Accepting payments in Bitcoin (CRYPTO:BTC) has some notable advantages. The original cryptocurrency was built for an online world, and eliminates or reduces many pain points for merchants by lowering banking fees, reducing transaction costs compared with digital payment networks like Visa (NYSE:V), and expediting the speed at which transactions are settled.  

Bitcoin isn't perfect, though. Crypto and blockchain-based assets are still new technology, so many people aren't familiar or comfortable with how they work. Wild swings in Bitcoin's price is also a major detractor as a form of payment. As a result, most merchants aren't even thinking about replacing traditional platforms run by Visa and big banks just yet. At this point, convenience and peace-of-mind using incumbent networks outweighs any of the benefits of switching to blockchain-based payments. But here are three ways Bitcoin could capture a larger share of the digital payments market.

Someone holding a sign in a retail shop that reads "Bitcoin accepted here."

Image source: Getty Images.

Bitcoin payment development in a word: Time

All the various movements going on with Bitcoin and other cryptocurrencies can be summed up in one way: It is going to take time before Bitcoin becomes an accepted medium of digital exchange for things of value. 

Though other, younger blockchain networks like Ethereum (CRYPTO:ETH) have received greater interest of late, it's noteworthy that there are thousands of developers hard at work on Bitcoin or on projects built on its platform. Some of them can be found at legacy payment networks themselves. For instance, Visa's network supports debit cards backed by cryptocurrency accounts, and the company has a small segment working on other methods to integrate Bitcoin into its system.   

Nevertheless, Bitcoin still has a ways to go before it can overtake massive and powerful institutions like Visa and the banking partners that dominate the payments business.

More Bitcoin facilitators, not just HODLers

As the cryptocurrency movement has gained momentum, a term has arisen to describe some of its most avid proponents: HODLers. HODL is a now-intentional misspelling of "hold," an encouragement to hold onto cryptos even during some of the sharp downturns and frenzied swings in value. It has also retroactively been coined as an acronym for "Hold On for Dear Life."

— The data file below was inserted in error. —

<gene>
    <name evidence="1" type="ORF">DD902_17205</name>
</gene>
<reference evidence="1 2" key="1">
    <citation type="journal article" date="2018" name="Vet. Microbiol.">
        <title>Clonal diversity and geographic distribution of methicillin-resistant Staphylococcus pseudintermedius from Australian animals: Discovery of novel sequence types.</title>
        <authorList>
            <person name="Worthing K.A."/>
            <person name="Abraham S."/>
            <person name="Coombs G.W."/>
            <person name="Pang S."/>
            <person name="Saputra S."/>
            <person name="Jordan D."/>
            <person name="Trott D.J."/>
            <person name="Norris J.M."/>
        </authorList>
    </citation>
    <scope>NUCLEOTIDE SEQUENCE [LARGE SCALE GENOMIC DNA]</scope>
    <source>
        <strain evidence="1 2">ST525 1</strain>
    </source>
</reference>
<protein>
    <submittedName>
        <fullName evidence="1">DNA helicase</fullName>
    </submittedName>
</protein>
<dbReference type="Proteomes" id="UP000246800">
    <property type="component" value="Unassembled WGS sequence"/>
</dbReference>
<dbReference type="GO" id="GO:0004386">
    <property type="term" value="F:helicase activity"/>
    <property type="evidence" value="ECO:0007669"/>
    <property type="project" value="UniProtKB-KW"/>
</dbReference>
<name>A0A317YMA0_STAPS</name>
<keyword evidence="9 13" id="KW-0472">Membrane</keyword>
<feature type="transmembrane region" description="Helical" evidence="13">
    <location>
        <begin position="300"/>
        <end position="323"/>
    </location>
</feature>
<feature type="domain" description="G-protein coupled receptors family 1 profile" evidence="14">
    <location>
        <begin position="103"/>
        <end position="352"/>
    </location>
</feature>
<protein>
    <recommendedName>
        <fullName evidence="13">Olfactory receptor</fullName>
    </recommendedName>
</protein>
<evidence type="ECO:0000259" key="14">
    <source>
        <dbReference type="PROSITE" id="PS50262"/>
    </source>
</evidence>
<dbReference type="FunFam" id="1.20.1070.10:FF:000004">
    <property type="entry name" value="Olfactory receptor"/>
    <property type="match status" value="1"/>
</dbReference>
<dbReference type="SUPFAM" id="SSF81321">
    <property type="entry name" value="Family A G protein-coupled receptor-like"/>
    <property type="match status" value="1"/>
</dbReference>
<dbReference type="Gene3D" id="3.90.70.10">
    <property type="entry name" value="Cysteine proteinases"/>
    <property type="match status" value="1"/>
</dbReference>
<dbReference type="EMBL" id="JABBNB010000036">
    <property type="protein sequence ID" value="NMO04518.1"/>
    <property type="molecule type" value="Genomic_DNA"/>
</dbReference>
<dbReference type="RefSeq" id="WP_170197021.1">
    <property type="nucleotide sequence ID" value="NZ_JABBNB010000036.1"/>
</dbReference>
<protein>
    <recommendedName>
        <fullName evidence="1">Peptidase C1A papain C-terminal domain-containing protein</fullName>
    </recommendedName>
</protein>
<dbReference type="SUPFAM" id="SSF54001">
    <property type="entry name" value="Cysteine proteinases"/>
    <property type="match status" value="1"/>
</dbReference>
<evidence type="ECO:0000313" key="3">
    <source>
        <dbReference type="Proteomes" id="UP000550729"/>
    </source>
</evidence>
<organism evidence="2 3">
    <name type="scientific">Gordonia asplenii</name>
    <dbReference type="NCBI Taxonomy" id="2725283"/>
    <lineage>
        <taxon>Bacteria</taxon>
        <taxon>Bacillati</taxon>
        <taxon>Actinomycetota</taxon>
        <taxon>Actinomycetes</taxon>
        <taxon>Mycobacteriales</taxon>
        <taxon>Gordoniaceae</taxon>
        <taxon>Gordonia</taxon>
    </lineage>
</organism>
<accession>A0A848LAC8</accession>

Individuals aren't the only Bitcoin HODLers out there. Some notable companies have added Bitcoin to their balance sheets, including Square (NYSE:SQ), Tesla (NASDAQ:TSLA), Microstrategy (NASDAQ:MSTR), and Latin American e-commerce leader MercadoLibre (NASDAQ:MELI). Some of these firms may simply have Bitcoin as an alternative to cash with the expectation that Bitcoin's price will rise over time. Others, like Square, are trying to make Bitcoin a standard of business exchange. Square Chief Executive Officer Jack Dorsey said this past summer that Square was building a new developer ecosystem to accelerate Bitcoin's usefulness as a payments platform. Even the country of El Salvador has made Bitcoin an official currency, though implementation has been dubious so far.

As a result of some Bitcoin holders' work, a growing list of items and services can be purchased with Bitcoin -- everything from low-value items like socks to expensive goods like real estate or a college education. Given more development, more businesses and consumers might warm to accepting Bitcoin as payment. This could lead some to start spending their crypto assets rather than just HODLing them.

Use of derivatives a stabilizing force over time

Financial products, such as futures and options built atop or denominated in Bitcoin, could go a long way toward advancing its use as an everyday form of payment. 

Leading derivatives marketplace CME Group (NASDAQ:CME) launched Bitcoin futures back in late 2017 and has steadily added other Bitcoin contracts in the years since. These financial instruments help institutions that own or utilize Bitcoin to manage their risk -- since Bitcoin volatility is wild compared to national currencies like the U.S. dollar, in which organizations have to pay their bills and taxes. An apt analogy might be airlines, which use derivatives to manage big swings in aircraft fuel. If more businesses are to accept Bitcoin payments and utilize the Bitcoin blockchain rather than a traditional payments network like Visa, a way to protect against downturns in value is critical.

Bitcoin has gained an important beachhead as a legitimate investment asset, with a market value that exceeds $1 trillion. However, Bitcoin has potential beyond that to simplify and reduce the cost of traditional digital payment systems. But before Bitcoin is ready to take on the legacy digital payments industry dominated by the likes of Visa and big banks, a lot of work needs to be done -- and it could take many years before that happens.

This article represents the opinion of the writer, who may disagree with the “official” recommendation position of a Motley Fool premium advisory service. We’re motley! Questioning an investing thesis -- even one of our own -- helps us all think critically about investing and make decisions that help us become smarter, happier, and richer.